Seoul-based graphic design studio Everyday Practice was founded by Kwon Joonho, Kim Kyung-chul and Kim Eojin, and aims to address “the role of design and how design acts in reality” through its projects. “When we first started our studio, a particular graphic style similar to Dutch and Swiss design was in vogue in Korea, but we have tried to set up our own style,” says the studio. “Each member of Everyday Practice has different design methods and we try to mix and modify them to create a new design practice.”
The studio enjoys working with non-profit organisations and cultural institutes creating identities, posters and exhibition catalogues. One recent project is X: Korean Art in the Ninties, a book created for a large-scale exhibition with many artists involved. “As a result we had to accept many opinions from various people including the artists, curator and gallery. For instance we originally proposed a poster designed with 3D animated type, but the client wanted to show the 90s in a more direct way,” explains the studio.
Other projects include a multicoloured, intricately weaved poster for Seoul’s International Handmade Fair, a black and white poster and pamphlet for a show at the city’s Museum of Art, and a richly-coloured exhibition catalogue that sensitively uses typography to work with the imagery in the book.
When working on new projects, the studio has a very democratic approach to briefs. “We have a casual talk and instead of approaching it in too much of an academic way, we try to listen to the individual’s thoughts on the subject,” says Everyday Practice. “We try to avoid sticking to a certain look and research new typefaces, colours and layouts of each new project.”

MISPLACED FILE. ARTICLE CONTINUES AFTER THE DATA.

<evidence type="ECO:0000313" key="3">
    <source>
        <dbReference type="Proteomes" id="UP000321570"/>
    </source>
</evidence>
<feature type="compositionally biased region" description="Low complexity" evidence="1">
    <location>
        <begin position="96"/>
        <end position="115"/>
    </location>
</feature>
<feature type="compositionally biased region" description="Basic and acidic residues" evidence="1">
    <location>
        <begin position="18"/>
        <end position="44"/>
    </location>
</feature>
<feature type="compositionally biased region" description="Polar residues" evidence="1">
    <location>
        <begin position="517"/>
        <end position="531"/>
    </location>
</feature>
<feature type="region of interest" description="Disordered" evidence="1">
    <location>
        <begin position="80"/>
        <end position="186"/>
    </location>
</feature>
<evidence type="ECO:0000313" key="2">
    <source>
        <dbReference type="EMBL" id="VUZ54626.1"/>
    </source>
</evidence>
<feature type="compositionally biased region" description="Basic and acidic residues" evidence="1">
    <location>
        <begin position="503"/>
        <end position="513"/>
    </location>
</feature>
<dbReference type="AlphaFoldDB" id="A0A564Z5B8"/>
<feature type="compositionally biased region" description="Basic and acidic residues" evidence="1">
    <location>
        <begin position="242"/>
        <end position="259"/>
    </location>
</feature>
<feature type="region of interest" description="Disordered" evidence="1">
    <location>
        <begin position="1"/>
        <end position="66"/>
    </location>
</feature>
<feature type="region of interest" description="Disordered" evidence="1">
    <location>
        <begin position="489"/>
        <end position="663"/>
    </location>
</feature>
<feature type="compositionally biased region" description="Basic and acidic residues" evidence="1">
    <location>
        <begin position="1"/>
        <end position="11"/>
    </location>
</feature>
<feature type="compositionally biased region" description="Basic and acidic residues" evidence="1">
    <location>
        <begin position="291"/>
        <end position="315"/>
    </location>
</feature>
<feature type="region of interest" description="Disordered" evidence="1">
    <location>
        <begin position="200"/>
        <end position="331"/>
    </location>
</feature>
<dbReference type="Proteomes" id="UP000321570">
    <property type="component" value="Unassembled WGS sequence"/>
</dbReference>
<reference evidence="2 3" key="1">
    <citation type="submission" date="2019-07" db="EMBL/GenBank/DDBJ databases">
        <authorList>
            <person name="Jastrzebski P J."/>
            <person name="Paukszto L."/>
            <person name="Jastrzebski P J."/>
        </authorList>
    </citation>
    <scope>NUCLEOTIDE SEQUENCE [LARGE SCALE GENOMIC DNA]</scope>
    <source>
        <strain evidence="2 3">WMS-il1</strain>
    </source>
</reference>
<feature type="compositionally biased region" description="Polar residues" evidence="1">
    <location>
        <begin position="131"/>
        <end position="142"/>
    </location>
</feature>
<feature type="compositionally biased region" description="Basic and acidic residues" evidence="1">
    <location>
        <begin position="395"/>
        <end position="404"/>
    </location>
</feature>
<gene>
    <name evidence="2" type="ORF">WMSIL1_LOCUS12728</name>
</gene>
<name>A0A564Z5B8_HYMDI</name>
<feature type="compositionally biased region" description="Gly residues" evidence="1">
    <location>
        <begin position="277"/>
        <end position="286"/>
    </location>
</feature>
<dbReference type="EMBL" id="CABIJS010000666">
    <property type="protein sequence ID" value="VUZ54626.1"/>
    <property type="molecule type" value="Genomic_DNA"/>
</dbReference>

As well as delivering work for various Seoul-based clients, Everyday Practice has been working hard to establish itself in the flurry of small studios that have started to appear in the city in recent years, by working on personal projects. “We think design is a way of movement. We think our role as designers is to create effective visual languages to convey both the client and our voice in order to make a meaningful change in the industry.”
About the Author
Rebecca became staff writer at It’s Nice That in March 2016 before leaving the company at the end of 2017. Before joining the company full time she worked with us on a freelance basis many times, as well as stints at Macmillan Publishers, D&AD, Dazed and frieze.